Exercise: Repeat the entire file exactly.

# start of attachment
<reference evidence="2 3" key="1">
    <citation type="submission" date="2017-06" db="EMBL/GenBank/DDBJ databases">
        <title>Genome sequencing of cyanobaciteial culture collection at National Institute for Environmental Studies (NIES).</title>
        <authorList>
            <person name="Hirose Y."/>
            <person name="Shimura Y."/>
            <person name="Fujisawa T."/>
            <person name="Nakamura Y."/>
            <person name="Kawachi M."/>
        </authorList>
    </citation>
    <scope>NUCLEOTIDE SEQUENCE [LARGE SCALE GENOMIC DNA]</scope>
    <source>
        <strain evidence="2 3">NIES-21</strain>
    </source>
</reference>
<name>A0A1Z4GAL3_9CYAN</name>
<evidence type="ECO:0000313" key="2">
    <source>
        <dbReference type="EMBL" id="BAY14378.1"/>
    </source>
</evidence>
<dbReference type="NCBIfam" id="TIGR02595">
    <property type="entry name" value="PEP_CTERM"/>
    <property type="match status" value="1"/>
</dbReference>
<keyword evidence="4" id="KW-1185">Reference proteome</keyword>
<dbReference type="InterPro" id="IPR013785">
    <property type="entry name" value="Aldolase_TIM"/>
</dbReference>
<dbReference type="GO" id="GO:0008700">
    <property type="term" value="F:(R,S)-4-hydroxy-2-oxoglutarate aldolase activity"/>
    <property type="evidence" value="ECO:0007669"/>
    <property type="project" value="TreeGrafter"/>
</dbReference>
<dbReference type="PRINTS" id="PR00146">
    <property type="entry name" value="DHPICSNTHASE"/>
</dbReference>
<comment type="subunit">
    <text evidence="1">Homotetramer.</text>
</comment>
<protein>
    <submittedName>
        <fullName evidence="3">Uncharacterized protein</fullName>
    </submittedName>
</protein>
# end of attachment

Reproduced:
<reference evidence="2 3" key="1">
    <citation type="submission" date="2017-06" db="EMBL/GenBank/DDBJ databases">
        <title>Genome sequencing of cyanobaciteial culture collection at National Institute for Environmental Studies (NIES).</title>
        <authorList>
            <person name="Hirose Y."/>
            <person name="Shimura Y."/>
            <person name="Fujisawa T."/>
            <person name="Nakamura Y."/>
            <person name="Kawachi M."/>
        </authorList>
    </citation>
    <scope>NUCLEOTIDE SEQUENCE [LARGE SCALE GENOMIC DNA]</scope>
    <source>
        <strain evidence="2 3">NIES-21</strain>
    </source>
</reference>
<name>A0A1Z4GAL3_9CYAN</name>
<evidence type="ECO:0000313" key="2">
    <source>
        <dbReference type="EMBL" id="BAY14378.1"/>
    </source>
</evidence>
<dbReference type="NCBIfam" id="TIGR02595">
    <property type="entry name" value="PEP_CTERM"/>
    <property type="match status" value="1"/>
</dbReference>
<keyword evidence="4" id="KW-1185">Reference proteome</keyword>
<dbReference type="InterPro" id="IPR013785">
    <property type="entry name" value="Aldolase_TIM"/>
</dbReference>
<dbReference type="GO" id="GO:0008700">
    <property type="term" value="F:(R,S)-4-hydroxy-2-oxoglutarate aldolase activity"/>
    <property type="evidence" value="ECO:0007669"/>
    <property type="project" value="TreeGrafter"/>
</dbReference>
<dbReference type="PRINTS" id="PR00146">
    <property type="entry name" value="DHPICSNTHASE"/>
</dbReference>
<comment type="subunit">
    <text evidence="1">Homotetramer.</text>
</comment>
<protein>
    <submittedName>
        <fullName evidence="3">Uncharacterized protein</fullName>
    </submittedName>
</protein>